The Unknowns

It is October 2020 and I find myself moving between rooms in my York flat just to change up my daily routine. Or maybe I’m searching for a fresh perspective. I really should hang some more artwork on the walls. I’m four weeks into my masters degree and while the pressure is ever-mounting, the science is exponentially more exciting. I was quite taken by the recent discovery of Pleistocene footprints in the mud, that document one individual’s long and likely tiring journey on what would be to us, uncertain terrain.

The necessary companion to uncertainty is the potential to adapt, of course. That can be difficult when further study already demands so much of us. During Autumn term I am taking a skills module in virtual anatomy and although I wouldn’t have considered myself particularly IT literate a year ago, I am rather impressing myself. Here’s a very colourful Chimpanzee (Pan troglodytes) skull I am currently segmenting in Avizo lite (Fig 1). It only took me half a Saturday to realise where the eraser tool was. One step at a time I suppose…

Figure 1: Chimpanzee skull segmentation process using Avizo lite.
Figure 1: Chimpanzee skull segmentation process using Avizo lite.

I studied at York during my undergraduate and the richness and vibrancy of the community in King’s Manor is difficult to replicate through Zoom alone. So when I’m not playing around with ape skulls, I’ve been trying to reach out and connect with other students and archaeologists. I and a few fellow course mates have set up weekly ‘Drinks and PalaeoThinks’ event for us to continue our seminar discussions on Palaeolithic lifeways, much like we would if we were attending in-person. I try to hop on Twitter at least once a day, even if just for a few minutes, and I’ve found it’s a great place to keep informed about ongoing research, exciting new discoveries and make a few new friends while I’m at it.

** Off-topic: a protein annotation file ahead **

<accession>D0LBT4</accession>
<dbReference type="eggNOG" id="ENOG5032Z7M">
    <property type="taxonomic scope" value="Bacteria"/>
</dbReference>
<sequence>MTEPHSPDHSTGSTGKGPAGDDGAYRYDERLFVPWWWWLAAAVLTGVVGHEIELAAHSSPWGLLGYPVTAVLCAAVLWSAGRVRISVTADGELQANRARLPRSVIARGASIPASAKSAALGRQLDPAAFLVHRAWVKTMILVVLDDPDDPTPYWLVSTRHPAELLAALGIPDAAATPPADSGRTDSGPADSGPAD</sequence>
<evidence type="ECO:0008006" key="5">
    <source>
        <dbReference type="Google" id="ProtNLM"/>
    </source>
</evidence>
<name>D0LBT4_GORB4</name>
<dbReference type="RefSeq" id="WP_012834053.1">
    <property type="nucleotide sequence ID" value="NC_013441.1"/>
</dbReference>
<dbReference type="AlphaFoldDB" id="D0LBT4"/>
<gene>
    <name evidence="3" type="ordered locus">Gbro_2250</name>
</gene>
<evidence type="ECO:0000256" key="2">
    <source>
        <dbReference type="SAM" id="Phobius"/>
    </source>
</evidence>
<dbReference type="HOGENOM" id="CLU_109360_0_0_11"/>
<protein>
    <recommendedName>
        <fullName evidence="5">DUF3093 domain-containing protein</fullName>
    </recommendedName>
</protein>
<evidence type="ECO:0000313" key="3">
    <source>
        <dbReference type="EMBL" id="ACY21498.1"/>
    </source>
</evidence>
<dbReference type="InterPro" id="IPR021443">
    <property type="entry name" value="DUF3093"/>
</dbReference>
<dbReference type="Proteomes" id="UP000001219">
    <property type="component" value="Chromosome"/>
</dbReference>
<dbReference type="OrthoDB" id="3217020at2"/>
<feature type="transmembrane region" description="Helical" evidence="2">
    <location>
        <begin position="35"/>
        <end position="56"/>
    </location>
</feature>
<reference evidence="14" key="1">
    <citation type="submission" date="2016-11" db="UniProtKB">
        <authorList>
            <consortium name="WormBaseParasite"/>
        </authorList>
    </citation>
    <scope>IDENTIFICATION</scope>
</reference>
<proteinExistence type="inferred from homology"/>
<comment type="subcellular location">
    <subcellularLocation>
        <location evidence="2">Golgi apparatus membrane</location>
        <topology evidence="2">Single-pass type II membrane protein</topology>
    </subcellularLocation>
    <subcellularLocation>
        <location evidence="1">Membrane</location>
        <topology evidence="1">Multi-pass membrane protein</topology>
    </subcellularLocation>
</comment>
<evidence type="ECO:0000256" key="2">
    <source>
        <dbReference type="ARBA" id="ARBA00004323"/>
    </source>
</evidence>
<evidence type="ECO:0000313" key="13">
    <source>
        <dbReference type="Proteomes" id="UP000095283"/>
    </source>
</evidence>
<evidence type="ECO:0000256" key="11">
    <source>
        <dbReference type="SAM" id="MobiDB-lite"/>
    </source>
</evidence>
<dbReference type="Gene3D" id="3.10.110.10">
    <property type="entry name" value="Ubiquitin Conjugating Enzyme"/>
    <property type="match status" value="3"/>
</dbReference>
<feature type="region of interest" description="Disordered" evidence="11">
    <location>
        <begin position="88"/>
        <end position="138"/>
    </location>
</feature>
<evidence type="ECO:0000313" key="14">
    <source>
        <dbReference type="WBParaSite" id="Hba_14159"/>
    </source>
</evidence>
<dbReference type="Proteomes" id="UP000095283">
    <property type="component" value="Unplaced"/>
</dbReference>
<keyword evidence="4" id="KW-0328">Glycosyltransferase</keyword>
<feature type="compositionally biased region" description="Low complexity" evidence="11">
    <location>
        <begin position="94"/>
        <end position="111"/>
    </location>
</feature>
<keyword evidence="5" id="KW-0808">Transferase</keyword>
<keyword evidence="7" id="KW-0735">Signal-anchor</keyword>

One of the most dramatic changes in academia over these difficult months has been the increasing accessibility of all manner of online resources. Webinars and captioned content; re-playable lectures and pdfs in place of hardbacks; scrapped admission fees for conferences and previously sequestered content freely available on international video-hosting platforms. If you are inclined, make the most of these opportunities – I know I am!

Where most of us will feel naturally inclined to look to the past, this year has taught us that engaging with modern technologies invites us to embrace the future. Many of the students I have met are attending classes from a distance and are realising life-long dreams of studying archaeology, that prior to this year would have been unattainable.

Of course, the many frustrations and fears resulting from Covid-19 are palpable. With the final few months of 2020 ahead of us, much like the unknown Pleistocene trackmaker, we are embarking on our own trek. Yet despite the looming presence of the unknowns, the future of archaeology in many ways looks brighter than ever.

Author information

Molly Hardman
MSc Early Prehistory and Human Origins | mh1539 [at]

UoY Masters student with broad interests generally situated in prehistory. You can find me on twitter @mollyrhardman.